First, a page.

No Canadians will be left behind with the extension of the Canada Emergency Response Benefit (CERB). The federal government announced the continuation of the taxable benefit on June 16, 2020. CERB payments will extend for another eight weeks to bring the new total to $12,000.
Recipients who are due to max out their CERBs can re-apply to receive the additional $4,000. The presumption is that your circumstances are the same since your first claim. It means you’re still unemployed or unable to return to work due to the COVID-19 pandemic.
Help through the summer
Yves Giroux, the Parliamentary Budget Officer, estimates the extension to cost $17.9 billion. CERB payments as of June 4, 2020 topped $43.5 billion out of the $60 billion original budget.
By the time the program extension lapses, total government spending for CERB would be around $71.4 billion. The first batch of CERB recipients will run out of financial relief in early July. But with the extension, people will have a lifeline through the summer.
In the new phase, there’s a newly imposed requirement. Eligible (and authentic) claimants must sign an attestation acknowledging the government is encouraging them to look for work. Applicants must also consult with the Canada’s job bank.
The government can only determine the final cost of CERB depending on the take up of the Canada Emergency Wage Subsidy (CEWS). The Trudeau administration is planning to retool CEWS.
During the extension period, the federal government can find other ways to retool CERB too. It can be a retraining program of recipients for other jobs or better job prospects. The recommendations are from a group of experts assembled by the C.D. Howe Institute.
An update of the Employment Insurance (EI) system might be necessary before the expected surge in EI applications in September 2020.
Stability in the pandemic
The coronavirus brought millions of Canadians to the edge of the income cliff. But CERB and other emergency programs will eventually end as the economy reopens. When the situation allows, save an amount equal to the $12,000 CERB then invest. Dividend earnings can provide much-needed stability even in a recession. There are investment choices with shields against market disruptions.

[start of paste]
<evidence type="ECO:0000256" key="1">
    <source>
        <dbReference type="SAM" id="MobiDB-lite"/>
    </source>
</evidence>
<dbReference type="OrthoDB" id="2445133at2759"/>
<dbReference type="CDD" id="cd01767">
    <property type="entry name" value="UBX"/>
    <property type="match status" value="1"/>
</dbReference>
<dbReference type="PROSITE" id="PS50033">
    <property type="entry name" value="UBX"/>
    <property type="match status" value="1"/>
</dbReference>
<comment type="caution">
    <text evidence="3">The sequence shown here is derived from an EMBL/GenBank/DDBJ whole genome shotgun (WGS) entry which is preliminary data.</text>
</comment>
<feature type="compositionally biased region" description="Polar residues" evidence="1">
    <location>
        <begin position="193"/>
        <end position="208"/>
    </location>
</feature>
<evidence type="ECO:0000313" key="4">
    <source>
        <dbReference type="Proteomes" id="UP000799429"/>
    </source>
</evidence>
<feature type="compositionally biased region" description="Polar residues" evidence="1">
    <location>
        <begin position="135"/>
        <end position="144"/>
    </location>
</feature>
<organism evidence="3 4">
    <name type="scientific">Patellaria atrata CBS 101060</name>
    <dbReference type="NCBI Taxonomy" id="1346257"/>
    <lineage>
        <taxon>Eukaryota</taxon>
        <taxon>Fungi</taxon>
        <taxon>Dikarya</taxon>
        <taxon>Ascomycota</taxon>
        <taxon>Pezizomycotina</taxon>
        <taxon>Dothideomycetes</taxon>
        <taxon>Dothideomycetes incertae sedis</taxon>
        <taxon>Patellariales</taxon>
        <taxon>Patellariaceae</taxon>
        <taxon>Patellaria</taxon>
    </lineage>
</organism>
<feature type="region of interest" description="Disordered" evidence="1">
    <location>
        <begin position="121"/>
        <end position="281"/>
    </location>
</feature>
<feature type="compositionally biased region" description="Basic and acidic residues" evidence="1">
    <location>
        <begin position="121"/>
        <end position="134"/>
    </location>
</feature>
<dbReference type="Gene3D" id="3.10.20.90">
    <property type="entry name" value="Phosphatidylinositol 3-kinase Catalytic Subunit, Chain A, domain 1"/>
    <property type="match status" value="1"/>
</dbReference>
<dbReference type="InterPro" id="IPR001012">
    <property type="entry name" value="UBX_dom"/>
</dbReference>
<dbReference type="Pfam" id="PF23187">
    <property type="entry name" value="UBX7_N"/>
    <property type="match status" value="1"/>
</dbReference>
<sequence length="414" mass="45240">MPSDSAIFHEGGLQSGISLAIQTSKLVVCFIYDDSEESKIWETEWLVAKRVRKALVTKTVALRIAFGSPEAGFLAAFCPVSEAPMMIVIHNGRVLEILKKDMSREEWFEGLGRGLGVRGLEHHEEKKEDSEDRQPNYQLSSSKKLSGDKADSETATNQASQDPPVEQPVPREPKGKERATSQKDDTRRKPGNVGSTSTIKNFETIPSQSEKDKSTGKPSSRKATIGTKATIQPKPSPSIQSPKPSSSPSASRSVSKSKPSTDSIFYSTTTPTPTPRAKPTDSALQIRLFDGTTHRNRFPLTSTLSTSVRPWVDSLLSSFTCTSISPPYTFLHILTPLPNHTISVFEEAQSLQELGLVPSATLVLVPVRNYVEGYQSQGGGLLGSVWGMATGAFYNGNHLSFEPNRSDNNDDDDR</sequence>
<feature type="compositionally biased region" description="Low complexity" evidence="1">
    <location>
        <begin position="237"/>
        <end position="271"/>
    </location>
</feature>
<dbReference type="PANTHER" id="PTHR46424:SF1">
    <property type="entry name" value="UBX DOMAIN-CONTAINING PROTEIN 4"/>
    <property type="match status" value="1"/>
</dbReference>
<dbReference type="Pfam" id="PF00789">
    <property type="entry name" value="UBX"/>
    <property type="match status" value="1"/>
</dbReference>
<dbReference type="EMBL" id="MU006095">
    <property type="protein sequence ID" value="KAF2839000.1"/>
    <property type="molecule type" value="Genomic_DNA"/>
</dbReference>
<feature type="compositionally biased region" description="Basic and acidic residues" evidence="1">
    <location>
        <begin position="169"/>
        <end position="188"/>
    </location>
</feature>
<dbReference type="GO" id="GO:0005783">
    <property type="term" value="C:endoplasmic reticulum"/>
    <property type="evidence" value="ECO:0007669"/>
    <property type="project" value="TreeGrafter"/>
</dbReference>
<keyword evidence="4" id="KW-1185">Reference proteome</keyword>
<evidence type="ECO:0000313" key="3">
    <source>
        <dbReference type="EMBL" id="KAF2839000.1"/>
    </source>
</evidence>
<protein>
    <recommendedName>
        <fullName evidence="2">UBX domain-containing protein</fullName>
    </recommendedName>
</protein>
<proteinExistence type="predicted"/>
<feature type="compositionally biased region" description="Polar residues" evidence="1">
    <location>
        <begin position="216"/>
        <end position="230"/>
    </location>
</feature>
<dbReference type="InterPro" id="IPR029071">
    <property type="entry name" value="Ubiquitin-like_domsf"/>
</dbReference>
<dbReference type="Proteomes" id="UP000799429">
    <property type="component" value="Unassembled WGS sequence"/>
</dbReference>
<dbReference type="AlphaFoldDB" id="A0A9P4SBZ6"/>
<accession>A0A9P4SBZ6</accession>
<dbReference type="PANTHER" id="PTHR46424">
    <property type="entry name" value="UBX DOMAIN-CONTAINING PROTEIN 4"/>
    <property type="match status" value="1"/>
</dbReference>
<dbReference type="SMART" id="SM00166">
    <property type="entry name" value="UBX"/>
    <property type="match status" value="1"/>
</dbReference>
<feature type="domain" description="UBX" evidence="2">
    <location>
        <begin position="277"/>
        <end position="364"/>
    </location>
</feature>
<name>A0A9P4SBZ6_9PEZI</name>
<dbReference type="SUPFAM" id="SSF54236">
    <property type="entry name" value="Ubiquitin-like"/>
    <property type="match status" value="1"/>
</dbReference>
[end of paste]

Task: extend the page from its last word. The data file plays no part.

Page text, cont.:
Brookfield Infrastructure Partners (TSX:BIP.UN)(NYSE:BIP) in the infrastructure space is a profitable option for income investors. This $16.6 billion diversified utility company pays a high 4.67% dividend, enough to deliver a passive income of $560.40 from a $12,000 worth of shares.
This company belonging to the Brookfield family operates a mix of assets that generates resilient long-term cash flows. The unique collection of assets includes regulated utilities, ports, toll roads, railroads, and natural gas pipelines as well as technology infrastructure like data centres.
The infrastructure is spread globally and operating in the continents of North America, South America, and Europe plus the Asia Pacific region. The advantage with this stock is that the company derives revenue from regulated utilities and long-term contracts. Assets such as toll roads and ports are irreplaceable.
When the going gets tough again, make sure you have a dependable income provider like Brookfield Infrastructure. You should also know this utility stock has increased dividends for 13 straight years.
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Fool contributor Christopher Liew has no position in any of the stocks mentioned. The Motley Fool recommends BROOKFIELD INFRA PARTNERS LP UNITS and Brookfield Infrastructure Partners.